Wednesday, February 15, 2012

Hummus bi Tahini

Hummus is one of those grocery store items that is egregiously overpriced, enjoying a markup of 500 to 1000%. But it is ridiculously easy to make with a food processor or decent blender. And like many things, homemade always tastes better. It freezes well too, so even if this recipe makes too much for you (but really, who doesn’t want to eat three cups of hummus in one sitting?), it’s still worth making at home.

Serve hummus as a dip with pita bread (Arab style, not Greek), raw veg, or pretzels. Or use it as a spread in sandwiches and wraps.

1 can (540 mL/19 ounces) chickpeas*
4 tbsp tahini**
4 tbsp fresh-squeezed lemon juice (about 1 large lemon)
2 to 4 cloves garlic, crushed
1 to 2 tbsp olive oil (do not use “light-tasting” olive oil)
couple pinches salt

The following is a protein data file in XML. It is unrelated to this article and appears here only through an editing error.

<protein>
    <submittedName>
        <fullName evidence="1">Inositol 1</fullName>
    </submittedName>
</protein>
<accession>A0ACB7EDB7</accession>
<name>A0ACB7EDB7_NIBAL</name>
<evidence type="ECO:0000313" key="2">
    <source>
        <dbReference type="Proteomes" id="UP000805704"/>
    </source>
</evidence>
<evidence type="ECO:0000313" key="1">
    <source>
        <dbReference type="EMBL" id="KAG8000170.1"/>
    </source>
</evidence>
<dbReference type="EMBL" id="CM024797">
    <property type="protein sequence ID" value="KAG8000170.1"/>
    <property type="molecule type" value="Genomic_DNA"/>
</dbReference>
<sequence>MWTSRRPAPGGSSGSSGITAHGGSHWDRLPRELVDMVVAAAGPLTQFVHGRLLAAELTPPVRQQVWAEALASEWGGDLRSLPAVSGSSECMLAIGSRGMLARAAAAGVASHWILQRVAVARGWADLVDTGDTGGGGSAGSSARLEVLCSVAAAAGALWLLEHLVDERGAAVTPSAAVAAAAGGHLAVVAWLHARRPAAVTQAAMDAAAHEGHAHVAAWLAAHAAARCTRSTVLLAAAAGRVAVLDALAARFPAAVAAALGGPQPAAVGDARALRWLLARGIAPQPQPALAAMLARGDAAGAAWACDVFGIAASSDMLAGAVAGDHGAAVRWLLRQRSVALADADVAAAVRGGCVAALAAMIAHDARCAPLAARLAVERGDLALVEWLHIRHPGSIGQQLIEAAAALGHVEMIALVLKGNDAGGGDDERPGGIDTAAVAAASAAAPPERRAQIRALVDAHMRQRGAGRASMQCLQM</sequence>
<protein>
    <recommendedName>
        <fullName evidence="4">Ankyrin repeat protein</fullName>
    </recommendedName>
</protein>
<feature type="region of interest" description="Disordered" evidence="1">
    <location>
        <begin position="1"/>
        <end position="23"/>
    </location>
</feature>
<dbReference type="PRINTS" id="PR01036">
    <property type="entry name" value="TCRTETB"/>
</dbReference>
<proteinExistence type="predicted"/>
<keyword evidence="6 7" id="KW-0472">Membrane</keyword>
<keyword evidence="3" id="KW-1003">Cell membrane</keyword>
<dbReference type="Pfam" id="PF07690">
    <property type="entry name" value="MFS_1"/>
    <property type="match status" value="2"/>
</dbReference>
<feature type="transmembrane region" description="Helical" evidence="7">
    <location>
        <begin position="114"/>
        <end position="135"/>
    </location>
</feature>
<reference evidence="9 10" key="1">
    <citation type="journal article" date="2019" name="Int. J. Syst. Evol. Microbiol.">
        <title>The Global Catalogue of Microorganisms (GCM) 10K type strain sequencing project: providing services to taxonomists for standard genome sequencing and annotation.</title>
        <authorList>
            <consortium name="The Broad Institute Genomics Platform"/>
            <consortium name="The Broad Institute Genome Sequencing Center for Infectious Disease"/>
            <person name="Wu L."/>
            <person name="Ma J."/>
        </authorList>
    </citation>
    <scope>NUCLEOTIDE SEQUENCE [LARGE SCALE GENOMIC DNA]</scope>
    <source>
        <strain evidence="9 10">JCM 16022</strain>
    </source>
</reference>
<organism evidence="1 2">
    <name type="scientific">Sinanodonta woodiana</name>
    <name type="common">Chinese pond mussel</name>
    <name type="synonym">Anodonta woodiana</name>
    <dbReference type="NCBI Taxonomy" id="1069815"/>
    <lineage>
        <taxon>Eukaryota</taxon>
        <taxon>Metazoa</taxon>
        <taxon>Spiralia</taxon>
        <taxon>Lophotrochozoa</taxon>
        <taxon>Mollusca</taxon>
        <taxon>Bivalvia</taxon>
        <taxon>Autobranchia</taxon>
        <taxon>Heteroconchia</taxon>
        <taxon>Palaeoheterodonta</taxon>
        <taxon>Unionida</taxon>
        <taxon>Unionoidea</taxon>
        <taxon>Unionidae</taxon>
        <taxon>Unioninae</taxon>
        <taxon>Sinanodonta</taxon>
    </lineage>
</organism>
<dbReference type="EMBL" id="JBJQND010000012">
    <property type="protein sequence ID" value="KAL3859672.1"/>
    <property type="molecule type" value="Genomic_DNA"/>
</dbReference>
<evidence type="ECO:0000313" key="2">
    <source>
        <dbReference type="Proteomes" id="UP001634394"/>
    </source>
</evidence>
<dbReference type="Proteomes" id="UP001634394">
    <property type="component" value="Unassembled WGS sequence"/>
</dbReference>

pinch ground cayenne

Drain and reserve a bit of the liquid off the chickpeas, leaving enough to just cover the peas. Place the chickpeas, their liquid, and remaining ingredients in a food processor or blender. Process to a smooth purée.

Taste and adjust the salt. Adjust the consistency as necessary with the reserved chickpea liquid (note: the hummus will firm up a bit after chilling). If you want the hummus to have a light “whipped” consistency, omit the extra liquid and process for a couple extra minutes.

Chill hummus for at least an hour. To serve as a dip, spread in a shallow dish, drizzle with olive oil and top with finely chopped parsley, plus any of the following:

Sprinkling of ground paprika, cumin, or cayenne
A few whole chickpeas, reserved from the can
Oil-packed sun-dried tomatoes, julienned
Artichoke hearts, julienned
Roasted red peppers, julienned
Black olives, sliced
Cucumber, diced
Green onions/scallions, sliced
Roasted garlic
Toasted pine nuts

*I swear by Unico chickpeas. So does everyone I know. The end.
**A description of tahini and where you can buy it can be found here.

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